[What a week. Here’s a quick-and-dirty essay typed up this morning.]

Friday morning America woke up to more mayhem — a manhunt for a terrorist in suburban Boston. The whole city on lockdown. One suspect dead. Officer slain. Another officer shot. Thousands of officers geared up and ready for battle.

It was, and is, utterly captivating. It also is almost unendurable. A person would be forgiven for turning off the television, shutting down the computer and going back to bed to hide under the covers. For those of a gentle disposition, this was all too much like an episode of “24” or a Bruce Willis movie.

This may have been the most chaotic and unnerving week in recent American history. An Elvis impersonator allegedly mailed poison letters to Washington (as many people have noted, Elvis would never do a thing like that). And in West, Tex., a fertilizer plant exploded as if hit with a small nuclear bomb, killing at least 12 people and leveling multiple city blocks.

It seems that the third week in April has become our time of calamity. The Branch Davidian fire (1993), Oklahoma City (1995), Columbine (1999), Virginia Tech (2007), the BP oil spill (2010) and now the Boston Marathon bombings all took place between April 15 and 20. For that matter, the Texas City fertilizer explosion of 1947, America’s worst industrial accident, happened on April 16. Pattern? The Oklahoma City bombing was timed to be on the anniversary of Waco, but otherwise it’s a fluke, a coincidence that the country can hope will fade away amid many peaceful Aprils to come.

The motive for the Boston bombings is still unknown. News reports are conflicting. The two brothers apparently have been in the country for years. Although they have been described as Chechens, it’s not obvious that their birth country is relevant. This may turn into a confluence of terror narratives and criminal patterns — radical ideology, alienated youth, divided families, the influence of a charismatic leader, and finally the desire for media exposure.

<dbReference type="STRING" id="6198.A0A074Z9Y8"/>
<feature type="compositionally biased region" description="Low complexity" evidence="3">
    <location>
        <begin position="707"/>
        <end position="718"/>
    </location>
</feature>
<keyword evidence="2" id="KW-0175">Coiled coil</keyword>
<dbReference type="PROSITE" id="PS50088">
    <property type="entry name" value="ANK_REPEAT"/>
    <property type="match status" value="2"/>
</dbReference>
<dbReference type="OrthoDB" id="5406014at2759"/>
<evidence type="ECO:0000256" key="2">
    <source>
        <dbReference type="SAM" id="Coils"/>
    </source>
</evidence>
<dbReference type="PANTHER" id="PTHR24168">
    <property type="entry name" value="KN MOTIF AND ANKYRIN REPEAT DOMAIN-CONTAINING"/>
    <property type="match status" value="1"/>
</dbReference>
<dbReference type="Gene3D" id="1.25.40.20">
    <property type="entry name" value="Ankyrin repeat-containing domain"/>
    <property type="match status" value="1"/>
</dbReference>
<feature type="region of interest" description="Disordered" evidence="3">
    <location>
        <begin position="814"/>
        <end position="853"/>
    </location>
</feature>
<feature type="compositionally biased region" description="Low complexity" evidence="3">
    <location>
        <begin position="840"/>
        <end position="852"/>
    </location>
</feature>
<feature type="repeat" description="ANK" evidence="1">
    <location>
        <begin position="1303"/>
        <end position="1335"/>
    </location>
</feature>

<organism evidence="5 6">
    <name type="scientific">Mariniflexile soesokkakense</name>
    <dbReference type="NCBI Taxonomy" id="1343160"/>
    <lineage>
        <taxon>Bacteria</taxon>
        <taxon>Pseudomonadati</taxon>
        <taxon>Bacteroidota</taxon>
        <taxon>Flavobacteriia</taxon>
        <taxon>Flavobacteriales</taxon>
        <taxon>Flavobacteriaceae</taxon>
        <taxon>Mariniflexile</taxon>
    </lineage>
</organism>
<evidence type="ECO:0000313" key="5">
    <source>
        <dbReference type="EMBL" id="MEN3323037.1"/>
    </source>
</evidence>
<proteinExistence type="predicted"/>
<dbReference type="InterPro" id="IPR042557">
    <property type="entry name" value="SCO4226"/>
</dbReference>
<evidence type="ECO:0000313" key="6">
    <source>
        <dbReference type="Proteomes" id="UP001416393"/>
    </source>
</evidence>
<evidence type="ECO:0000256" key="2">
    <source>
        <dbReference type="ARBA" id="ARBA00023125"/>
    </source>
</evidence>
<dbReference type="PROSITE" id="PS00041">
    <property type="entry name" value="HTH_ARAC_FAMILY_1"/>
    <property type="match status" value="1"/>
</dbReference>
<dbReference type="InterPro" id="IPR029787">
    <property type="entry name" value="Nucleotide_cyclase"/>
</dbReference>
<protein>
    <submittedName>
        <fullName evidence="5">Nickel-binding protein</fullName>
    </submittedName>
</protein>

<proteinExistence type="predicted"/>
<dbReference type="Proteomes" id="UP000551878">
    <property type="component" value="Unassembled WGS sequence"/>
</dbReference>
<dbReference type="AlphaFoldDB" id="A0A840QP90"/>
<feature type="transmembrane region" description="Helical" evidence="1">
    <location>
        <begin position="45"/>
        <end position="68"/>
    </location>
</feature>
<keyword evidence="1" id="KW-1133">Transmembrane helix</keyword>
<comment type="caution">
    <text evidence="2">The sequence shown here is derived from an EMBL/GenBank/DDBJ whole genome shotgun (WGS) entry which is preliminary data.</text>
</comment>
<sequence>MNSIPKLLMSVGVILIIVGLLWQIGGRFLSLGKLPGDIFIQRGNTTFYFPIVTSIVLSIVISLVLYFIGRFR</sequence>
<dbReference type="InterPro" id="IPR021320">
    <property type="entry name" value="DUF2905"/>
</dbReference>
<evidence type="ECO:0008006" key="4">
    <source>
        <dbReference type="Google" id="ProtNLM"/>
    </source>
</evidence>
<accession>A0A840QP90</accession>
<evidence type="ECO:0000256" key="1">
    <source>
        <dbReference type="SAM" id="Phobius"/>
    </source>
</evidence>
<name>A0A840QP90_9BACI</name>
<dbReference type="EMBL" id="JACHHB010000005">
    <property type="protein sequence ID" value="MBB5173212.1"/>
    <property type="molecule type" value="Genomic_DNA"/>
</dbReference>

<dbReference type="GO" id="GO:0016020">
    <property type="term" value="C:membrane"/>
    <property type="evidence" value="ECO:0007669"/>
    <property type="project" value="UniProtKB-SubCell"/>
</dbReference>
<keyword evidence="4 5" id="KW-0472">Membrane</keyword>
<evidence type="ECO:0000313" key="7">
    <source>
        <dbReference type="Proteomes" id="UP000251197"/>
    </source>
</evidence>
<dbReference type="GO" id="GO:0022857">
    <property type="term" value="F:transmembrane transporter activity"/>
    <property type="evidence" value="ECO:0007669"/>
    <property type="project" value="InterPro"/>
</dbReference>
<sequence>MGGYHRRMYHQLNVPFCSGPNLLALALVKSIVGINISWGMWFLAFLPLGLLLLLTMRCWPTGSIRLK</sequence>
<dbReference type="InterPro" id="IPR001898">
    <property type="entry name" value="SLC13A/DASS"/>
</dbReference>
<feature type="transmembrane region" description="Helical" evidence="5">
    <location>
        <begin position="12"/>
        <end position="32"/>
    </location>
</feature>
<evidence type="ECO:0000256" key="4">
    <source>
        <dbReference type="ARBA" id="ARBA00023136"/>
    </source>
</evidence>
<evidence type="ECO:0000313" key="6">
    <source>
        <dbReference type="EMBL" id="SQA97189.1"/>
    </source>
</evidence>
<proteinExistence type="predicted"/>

Two brothers, apparently, were able to kill innocent people with makeshift bombs using ordinary pressure cookers and material that might have cost only $100. Thursday night they robbed a 7-Eleven, killed an MIT campus police officer, carjacked a Mercedes SUV and tried to flee. Pending further information, this does not look like the work of a couple of criminal masterminds.

A striking feature of this week’s news has been misinformation. That’s been present with every big breaking story for many years, including 9/11, when Washingtonians heard incorrect reports of explosions at the State Department, the Capitol and the USA Today building. What was different this week was social media, which sped up the misinformation metabolism. The New York Post took the prize by putting two innocent guys on the front page, saying their picture had been circulated by authorities. The executive editor later defended the decision by saying that the paper never called them suspects. Journalistically, not an auspicious moment.

Big stories spawn mistakes. The social-media search for the Boston bombers revealed that even a crowdsourced investigation, with myriad eyeballs scanning countless images, can manage to come up with nothing but misleading or erroneous theories.

National tragedies are rarely so prolonged, so unbounded. We come to expect that, after the horror, there will be a period of mourning, an attempt at closure, perhaps a church service with remarks by the consoler in chief. But on this Friday, the story still has no ending, and more families are grieving, and no one knows how this will play out.

As they say: Developing.